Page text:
- Millions of Brits are ignoring the rules of the road – with motorists (21%) and cyclists (27%) nearly as bad each other when it comes to running a red light in the past year
- Three fifths (62%) of motorists admit to having exceeded the speed limit in the past year, while half (55%) of cyclists say they have cycled on the pavement
- One in five (19%) pedestrians say they’ve crossed the road without looking both ways
- Despite these admissions, only a third (36%) of road users believe they have ever broken the Highway Code
- uSwitch.com calls for the Highway Code to be taught in schools, to prepare everyone for using our roads.
A fifth of motorists (21%) and a quarter (27%) of cyclists admit to running a red light in the past year, reveals new research from uSwitch.com, the price comparison and switching service.
Nearly two thirds (62%) of motorists admit to having ignored the speed limit in the past year, with nearly one in 10 (9%) having done so within the last 24 hours. And, despite new rules which have doubled the penalty for using your mobile phone while driving, one in six (29%) have done so in the last year.
Motorists are not the only road users to defy the rules of the road. Half (55%) of cyclists admit to illegally riding on the pavement and almost half (47%) have cycled at night without a front and rear light on.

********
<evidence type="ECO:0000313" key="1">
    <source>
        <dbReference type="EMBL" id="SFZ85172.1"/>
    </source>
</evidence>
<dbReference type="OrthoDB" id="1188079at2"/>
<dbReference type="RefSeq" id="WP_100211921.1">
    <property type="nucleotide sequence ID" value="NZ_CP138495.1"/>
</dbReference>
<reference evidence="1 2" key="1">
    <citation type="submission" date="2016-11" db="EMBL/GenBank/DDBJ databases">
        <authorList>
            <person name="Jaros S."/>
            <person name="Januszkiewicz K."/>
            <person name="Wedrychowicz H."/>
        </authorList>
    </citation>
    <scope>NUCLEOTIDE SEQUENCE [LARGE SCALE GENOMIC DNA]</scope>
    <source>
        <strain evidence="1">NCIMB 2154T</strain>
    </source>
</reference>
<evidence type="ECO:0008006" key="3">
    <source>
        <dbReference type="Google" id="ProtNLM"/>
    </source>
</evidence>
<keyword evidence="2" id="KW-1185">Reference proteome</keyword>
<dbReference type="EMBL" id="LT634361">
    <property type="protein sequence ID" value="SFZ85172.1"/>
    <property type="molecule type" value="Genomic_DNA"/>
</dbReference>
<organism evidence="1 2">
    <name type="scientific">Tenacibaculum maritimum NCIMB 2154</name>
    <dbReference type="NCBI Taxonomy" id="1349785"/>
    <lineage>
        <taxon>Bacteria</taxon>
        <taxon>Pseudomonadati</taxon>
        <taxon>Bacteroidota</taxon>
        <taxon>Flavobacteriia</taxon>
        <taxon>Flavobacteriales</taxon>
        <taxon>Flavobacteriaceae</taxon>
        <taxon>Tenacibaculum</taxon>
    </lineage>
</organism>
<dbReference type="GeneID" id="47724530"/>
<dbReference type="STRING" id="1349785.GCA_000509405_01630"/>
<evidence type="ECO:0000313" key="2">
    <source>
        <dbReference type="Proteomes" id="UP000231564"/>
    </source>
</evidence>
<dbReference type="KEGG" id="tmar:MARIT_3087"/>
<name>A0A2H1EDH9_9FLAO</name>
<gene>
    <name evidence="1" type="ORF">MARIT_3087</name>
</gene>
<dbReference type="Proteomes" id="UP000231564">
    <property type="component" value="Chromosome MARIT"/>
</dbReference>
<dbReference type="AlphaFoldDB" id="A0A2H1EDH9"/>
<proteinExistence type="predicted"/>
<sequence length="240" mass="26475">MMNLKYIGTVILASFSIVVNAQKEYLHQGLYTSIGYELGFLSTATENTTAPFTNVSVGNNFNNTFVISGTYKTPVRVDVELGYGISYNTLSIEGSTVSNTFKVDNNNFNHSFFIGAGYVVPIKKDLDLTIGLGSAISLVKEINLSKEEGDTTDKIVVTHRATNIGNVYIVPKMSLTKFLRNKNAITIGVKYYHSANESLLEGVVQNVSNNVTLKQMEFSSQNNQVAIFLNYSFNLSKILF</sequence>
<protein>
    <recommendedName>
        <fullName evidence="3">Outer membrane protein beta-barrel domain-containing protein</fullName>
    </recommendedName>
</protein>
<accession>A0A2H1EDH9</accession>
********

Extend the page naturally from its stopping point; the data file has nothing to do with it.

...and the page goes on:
Even those on foot are taking their chances on the roads, as one in five (19%) pedestrians admit to putting themselves in harm’s way by crossing the road without looking both ways.
Despite this, only a third (36%) of Brits believe that they have broken the Highway Code. Worryingly over a quarter (28%) aren’t sure whether they have or not, highlighting a lack of understanding of road safety among British road users.
The majority (77%) of those surveyed believe that a better knowledge of the Highway Code would prevent road accidents and eight in ten (81%) think that this process should begin in schools. They would welcome the introduction of a Highway Code course for children.
Rod Jones, insurance expert at uSwitch.com, says: “It’s clear there’s a lack of understanding of the Highway Code among drivers, cyclists and pedestrians, and the consequences could be fatal, even before you think about the financial and legal risks.
“It’s essential that we reacquaint ourselves with the rules to ensure everyone stays safe while on the road. Even as pedestrians we have a responsibility for the safety of others and will often face the same risks – which can be complicated and worthy of better understanding from an early age.
“Positively, there is a general consensus that more needs to be done in terms of Highway Code education. Starting this with school lessons on road safety is a strong forward step to making our highways safer for everyone, whether they are behind the wheel, on two wheels or walking the streets.”
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